Snoring is a sound generated during sleep by vibration of loose tissue in the upper airway. Snoring is one symptom of a group of disorders known as sleep-disordered breathing. It occurs when the soft palate, uvula, tongue, tonsils, and/or muscles in the back of the throat rub against each other and generate a vibrating sound during sleep.

Twenty percent of all adults are chronic snorers, and 45% of normal adults snore occasionally. As people grow older, their chance of snoring increases. Approximately half of all individuals over 60 snore regularly.

In some cases, snoring is a symptom of a more serious disorder called obstructive sleep apnea (OSA). OSA occurs when part of the airway is closed off (usually at the back of the throat) while a person is trying to inhale during sleep, and breathing stops for more than 10 seconds before resuming again. These breathless episodes can occur as many as several hundred times a night.

People with OSA almost always snore heavily because the same narrowing of the airway that causes snoring can also cause OSA. Snoring may actually contribute to OSA as well, because the vibration of the throat tissues that occurs in snoring can cause the tissue to swell.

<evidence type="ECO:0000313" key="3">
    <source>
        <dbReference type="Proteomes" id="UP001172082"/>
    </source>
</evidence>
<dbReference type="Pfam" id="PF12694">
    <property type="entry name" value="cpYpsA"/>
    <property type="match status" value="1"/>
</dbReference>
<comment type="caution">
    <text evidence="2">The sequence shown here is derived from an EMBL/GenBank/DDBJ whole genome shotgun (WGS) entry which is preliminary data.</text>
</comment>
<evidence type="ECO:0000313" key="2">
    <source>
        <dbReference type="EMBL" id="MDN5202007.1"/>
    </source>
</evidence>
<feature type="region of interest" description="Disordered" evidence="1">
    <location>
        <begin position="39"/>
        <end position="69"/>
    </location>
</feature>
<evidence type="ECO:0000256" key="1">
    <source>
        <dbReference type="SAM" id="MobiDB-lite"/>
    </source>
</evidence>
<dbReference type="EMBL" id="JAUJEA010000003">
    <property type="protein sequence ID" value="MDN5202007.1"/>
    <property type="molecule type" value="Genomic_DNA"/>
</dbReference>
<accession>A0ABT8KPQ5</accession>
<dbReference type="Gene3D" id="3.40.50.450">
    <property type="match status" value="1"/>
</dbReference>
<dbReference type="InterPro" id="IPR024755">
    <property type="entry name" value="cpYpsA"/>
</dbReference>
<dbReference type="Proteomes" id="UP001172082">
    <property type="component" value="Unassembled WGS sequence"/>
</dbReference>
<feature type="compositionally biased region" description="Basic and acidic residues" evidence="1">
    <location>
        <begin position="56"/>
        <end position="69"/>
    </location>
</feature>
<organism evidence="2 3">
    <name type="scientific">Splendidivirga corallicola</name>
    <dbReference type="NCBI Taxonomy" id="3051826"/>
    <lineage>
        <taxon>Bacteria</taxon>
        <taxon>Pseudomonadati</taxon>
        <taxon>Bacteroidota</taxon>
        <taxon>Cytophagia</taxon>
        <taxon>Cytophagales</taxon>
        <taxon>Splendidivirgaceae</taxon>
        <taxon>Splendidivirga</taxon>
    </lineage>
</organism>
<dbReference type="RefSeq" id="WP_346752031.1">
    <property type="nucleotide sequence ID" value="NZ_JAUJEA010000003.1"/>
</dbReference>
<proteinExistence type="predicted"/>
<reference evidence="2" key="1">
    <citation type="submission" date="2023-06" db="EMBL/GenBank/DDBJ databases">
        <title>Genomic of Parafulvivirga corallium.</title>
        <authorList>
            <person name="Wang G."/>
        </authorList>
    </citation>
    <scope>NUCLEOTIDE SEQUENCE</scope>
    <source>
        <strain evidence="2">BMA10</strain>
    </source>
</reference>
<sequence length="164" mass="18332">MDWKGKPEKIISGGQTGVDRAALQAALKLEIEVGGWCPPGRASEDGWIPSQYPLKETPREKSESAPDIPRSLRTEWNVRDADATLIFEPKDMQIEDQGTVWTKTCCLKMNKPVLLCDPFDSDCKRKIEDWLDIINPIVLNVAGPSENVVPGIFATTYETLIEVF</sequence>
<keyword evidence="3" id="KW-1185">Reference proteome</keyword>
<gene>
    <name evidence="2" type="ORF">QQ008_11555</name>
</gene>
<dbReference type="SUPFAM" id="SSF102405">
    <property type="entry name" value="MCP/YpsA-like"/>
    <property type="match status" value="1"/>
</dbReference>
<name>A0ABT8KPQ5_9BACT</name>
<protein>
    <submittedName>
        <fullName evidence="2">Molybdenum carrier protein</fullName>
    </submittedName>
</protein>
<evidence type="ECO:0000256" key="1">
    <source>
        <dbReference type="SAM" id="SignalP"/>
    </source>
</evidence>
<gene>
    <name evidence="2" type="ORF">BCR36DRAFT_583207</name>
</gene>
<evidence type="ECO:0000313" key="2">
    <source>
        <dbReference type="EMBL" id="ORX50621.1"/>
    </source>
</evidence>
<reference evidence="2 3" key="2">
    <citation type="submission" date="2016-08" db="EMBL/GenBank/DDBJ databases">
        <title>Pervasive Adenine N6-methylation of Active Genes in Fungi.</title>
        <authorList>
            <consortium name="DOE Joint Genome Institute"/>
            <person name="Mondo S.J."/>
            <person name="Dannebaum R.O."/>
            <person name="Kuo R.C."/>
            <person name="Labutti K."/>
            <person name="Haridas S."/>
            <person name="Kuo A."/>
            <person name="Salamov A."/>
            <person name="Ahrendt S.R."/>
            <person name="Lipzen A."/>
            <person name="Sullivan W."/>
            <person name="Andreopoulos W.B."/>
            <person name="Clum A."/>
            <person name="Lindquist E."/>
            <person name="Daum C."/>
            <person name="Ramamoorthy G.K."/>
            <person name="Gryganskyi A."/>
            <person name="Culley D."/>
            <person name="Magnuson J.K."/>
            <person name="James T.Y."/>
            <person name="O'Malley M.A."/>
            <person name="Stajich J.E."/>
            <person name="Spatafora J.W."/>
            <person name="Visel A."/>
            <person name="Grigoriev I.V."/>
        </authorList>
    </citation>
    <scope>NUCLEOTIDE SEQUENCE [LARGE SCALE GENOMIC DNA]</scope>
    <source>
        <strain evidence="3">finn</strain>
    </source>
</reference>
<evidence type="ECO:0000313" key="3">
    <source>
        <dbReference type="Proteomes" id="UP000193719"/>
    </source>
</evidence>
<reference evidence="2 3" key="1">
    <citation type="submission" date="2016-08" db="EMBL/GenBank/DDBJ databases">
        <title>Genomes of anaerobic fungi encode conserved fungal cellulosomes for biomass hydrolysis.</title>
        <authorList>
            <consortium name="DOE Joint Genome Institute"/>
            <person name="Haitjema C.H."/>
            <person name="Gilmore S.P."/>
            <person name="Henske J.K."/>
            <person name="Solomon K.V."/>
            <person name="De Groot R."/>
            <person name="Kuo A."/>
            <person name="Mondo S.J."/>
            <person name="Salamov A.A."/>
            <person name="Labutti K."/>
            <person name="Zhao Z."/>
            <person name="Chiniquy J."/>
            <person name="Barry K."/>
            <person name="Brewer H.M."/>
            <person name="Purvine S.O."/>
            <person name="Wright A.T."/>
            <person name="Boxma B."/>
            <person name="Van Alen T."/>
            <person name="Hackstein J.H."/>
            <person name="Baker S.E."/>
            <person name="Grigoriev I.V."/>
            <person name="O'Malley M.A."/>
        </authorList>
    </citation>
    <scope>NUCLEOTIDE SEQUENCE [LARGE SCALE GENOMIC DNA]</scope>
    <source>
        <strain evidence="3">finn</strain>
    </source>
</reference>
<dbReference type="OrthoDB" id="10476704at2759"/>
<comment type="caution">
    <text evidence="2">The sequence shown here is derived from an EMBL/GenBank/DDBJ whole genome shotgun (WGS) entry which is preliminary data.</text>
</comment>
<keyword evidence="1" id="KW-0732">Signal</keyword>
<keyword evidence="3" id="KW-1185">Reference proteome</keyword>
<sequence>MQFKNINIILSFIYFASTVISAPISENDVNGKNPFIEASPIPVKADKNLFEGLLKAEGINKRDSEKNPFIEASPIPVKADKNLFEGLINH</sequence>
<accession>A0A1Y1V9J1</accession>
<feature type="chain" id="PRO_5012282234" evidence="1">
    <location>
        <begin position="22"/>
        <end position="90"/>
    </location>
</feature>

Snoring is associated with physical problems as well as social stress. People who do not suffer from OSA may be diagnosed with socially unacceptable snoring (SUS), which refers to snoring that is loud enough to prevent the sleeper's bed partner or roommate from sleeping. SUS is a factor in the breakup of some marriages and other long-term relationships. Moreover, a study published in 2002 indicates that people who snore are at increased risk of developing type 2 diabetes. Snoring appears to be a risk factor that is independent of body weight or a family history of diabetes.

Causes & symptoms

There are several major causes of snoring, including:
  • Excessively relaxed throat muscles. Alcohol, drugs, and sedatives can cause the throat muscles to become lax, and/or the tongue to pull back into the airway.
  • Large uvula. The piece of tissue that hangs from the back of the throat is called the uvula. Individuals with a large or longer than average uvula can suffer from snoring when the uvula vibrates in the airway.
  • Large tonsils and/or adenoids. The tonsils (tissue at the back of either side of the throat) can also vibrate if they are larger than normal, as can the adenoids.
  • Excessive weight. Overweight people are more likely to snore. Their snoring is frequently caused by the extra throat and neck tissue they are carrying around.
  • Nasal congestion. Colds and allergies can plug the nose, creating a vacuum in the throat that results in snoring as airflow increases.
  • Cysts and tumors. Cysts and/or tumors of the throat can trigger snoring.
  • Structural problems of the nose. A deviated septum or other nasal problems can also cause snoring.


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